Knock at the Door, by Kay Chorao

This sweet and gentle book is aimed at babies. Each line is accompanied by a small square illustration of the actions. This is useful for learning them, but the small size does make it more difficult to use at the same moment that you are holding a wiggly baby. I still recommend it for some lovely, cute content, however I would use this either to learn some rhymes yourself, or with a small table nearby that you could place the book on while you perform the rhyme and actions with your child.

Hippety-Hop, Hippety-Hay, by Opal Dunn, ill. Sally Anne Lambert

This book is arranged in sections according to age (birth to age 3), each started with a brief rundown of what your child can do and tips on how to use rhymes with them. There are several rhymes arranged on a page around a themed illustration, and in this case, the actions are described underneath in italics, as well as ideas on extending the rhyme. Music for a few is provided at the end, as is an index of first lines that eases the finding of favourite rhymes.

The Eentsy-Weentsy Spider, by Joanna Cole and Stephanie Calmenson, ill. Alan Tiegreen

This fun book of familiar rhymes (and it's companion, Pat-a-Cake) is made priceless by the quirky and slightly comic illustrations of Alan Tiegreen, best known for his work as the man who brought Ramona Quimby to life. Each rhyme's action is illustrated with nice large illustrations of kids, complete with arrows to show movement when needed. For older kids, this team has also put together books of marble games, tongue twisters, street rhymes and jump-rope chants, card and party games, autograph rhymes, and travel games. I have this dream where they have fantastically fun meetings to brainstorm concepts and try out possible entries, and I get to join them!

For parents and caregivers looking for extra rhymes or new material, I would recommend either checking with your librarian for professional resources, or visiting Perpetural Preschool, which has a massive quantity of songs and rhymes by theme. They need some sifting, as they are not all excellent, but it is a good resource for themed ideas (also for art, science, and snacks!).

For parents who would like to hear them or see them in action, look for CDs by Kathy Reid-Naiman, or videos by Sally Jaeger, all available in Toronto's libraries. Or come and visit a storytime!

Originally posted on MommyBlogsToronto/Better Than a Playdate.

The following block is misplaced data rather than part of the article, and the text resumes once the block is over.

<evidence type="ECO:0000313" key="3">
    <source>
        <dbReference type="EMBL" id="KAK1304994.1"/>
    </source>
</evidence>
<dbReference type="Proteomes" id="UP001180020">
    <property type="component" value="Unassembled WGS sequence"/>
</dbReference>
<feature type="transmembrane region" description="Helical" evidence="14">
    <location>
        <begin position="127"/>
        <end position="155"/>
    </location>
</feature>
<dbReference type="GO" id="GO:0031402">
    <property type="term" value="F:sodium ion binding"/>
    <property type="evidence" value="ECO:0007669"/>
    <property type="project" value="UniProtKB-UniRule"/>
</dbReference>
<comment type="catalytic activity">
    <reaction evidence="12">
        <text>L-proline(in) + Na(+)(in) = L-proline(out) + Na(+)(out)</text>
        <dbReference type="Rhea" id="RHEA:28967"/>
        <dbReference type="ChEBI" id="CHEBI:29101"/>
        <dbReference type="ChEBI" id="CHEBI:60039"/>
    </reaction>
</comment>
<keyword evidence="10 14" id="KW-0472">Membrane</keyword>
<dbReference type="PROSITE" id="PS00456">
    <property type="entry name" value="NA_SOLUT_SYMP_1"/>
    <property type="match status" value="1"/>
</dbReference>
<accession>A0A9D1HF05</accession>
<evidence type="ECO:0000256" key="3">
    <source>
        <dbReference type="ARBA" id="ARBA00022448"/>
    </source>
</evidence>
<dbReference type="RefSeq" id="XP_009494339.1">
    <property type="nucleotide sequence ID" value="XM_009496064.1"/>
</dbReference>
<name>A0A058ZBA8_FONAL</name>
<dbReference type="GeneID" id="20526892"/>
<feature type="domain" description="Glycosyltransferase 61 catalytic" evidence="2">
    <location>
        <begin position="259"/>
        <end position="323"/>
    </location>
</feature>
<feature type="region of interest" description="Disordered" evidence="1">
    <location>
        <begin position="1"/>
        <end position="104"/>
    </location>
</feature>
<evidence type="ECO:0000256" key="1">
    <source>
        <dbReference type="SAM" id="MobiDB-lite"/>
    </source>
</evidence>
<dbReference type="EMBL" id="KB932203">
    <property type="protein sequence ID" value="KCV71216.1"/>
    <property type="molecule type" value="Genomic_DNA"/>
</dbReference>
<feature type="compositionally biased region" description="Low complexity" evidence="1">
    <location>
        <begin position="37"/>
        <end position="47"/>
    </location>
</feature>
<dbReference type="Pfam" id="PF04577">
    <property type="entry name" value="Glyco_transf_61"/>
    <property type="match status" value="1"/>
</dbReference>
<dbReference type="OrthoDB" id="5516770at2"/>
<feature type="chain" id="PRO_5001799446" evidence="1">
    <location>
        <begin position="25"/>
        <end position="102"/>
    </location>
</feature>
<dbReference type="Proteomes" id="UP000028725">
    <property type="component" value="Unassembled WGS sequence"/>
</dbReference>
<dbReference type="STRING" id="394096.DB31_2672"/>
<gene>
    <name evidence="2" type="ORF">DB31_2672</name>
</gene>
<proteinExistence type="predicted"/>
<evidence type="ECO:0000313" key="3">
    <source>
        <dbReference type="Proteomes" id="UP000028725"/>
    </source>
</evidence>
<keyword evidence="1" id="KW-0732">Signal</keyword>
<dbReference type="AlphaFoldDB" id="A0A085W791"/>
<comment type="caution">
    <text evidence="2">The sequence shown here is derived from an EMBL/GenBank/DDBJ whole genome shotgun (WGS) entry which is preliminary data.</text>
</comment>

Monday, October 1, 2007

Get up get up get busy

Get up and move that body!

Let's face it, sometimes a kid likes to bust a move, not sit still for a story. And sometimes, let's say when it's not bedtime, it's great to just let the little wiggler hop down and go to it. Heck, you can even turn it into a game and direct it a bit. And if you're lacking inspiration? Hey, I always turn to a book... Here are a few titles to get you and your babe bending and stretching, hopping and twirling.

Teddy Bears, Teddy Bears, ill. William B. Winburn

My favourite version of this was always a simple Harper Growing Tree version by Steve Scott, but I am now also a fan of this newer version. It is illustrated with photos of real teddy bears posed to perform the actions of this classic skipping rhyme. They are cute, but not cutesy, and there are some new actions in this rendition that I quite like. (It is also nice for me that the "say your prayers" rhyme has been omitted, so it's more comfortable to use with our multicultural public.)

We've All Got Bellybuttons, by David Martin, ill. Randy Cecil

Animals lead the charge in this fun, colourful book about the parts of the body and what we can do with them. We've got hands, and you do too. We can clap them. Can you? And, like so many great rhymes to share with your child, it ends with a tickle and a giggle, which I love for parent-child combos.

From Head to Toe, by Eric Carle

This is a go-to book for body parts in motion. It works its way through a variety of actions by associating each with an animal and challenging the reader to see if they can do it, too. I am a buffalo, and I can raise me shoulders. Can you do it? Kids love pattern and repetition, and tend to enjoy professing that yes, they can do it, while Carle's signature style elevates the whole thing, as he tends to do.

Toddlerobics, by Zita Newcomb

This and it's followup Toddlerobics: Animal Fun are designed for actions that toddlers can perform, and the book is framed as a visit to the toddler gym. The toddler crew are introduced by name on endpapers, and add personality to the cute-but-not-quite-icky-cute illustrations. I also like the bouncy rhyme scheme. Of these, I prefer the animal version, myself.

For older children, you could also try some fun skipping rhymes, like those found in Anna Banana: 101 Jump-Rope Rhymes, by Joanna Cole. Happy hopping!

For these and more lively titles, hop on down to your local library!

Originally posted on MommyBlogsToronto/Better Than a Playdate.

Wednesday, September 26, 2007

Read-Alouds for the Younger Listener

I have been thinking that Pumpkinpie ought to be old enough to read chapter books with me now, not just picture books. But what to read to a younger child? Something gentle, especially right before bedtime. It's a good time to share old favourites, classics that have endured. I would like some fun stories, something episodic that would be easier to follow, allowing for the reading of one chapter each night, with each being its own little story. These warmer tales I'm thinking of are often animal stories, and with so many children loving animals, those fit the bill perfectly, though not all of them fall into this category. Many of these beloved classic chapters books were developed into series, so I will try to note when that applies, but won't list each title in the series. Instead, I'll let you start with the first one and look further if you enjoyed it. Here's a starter list to remind you of some of those books you may have loved in your own childhood and relish sharing.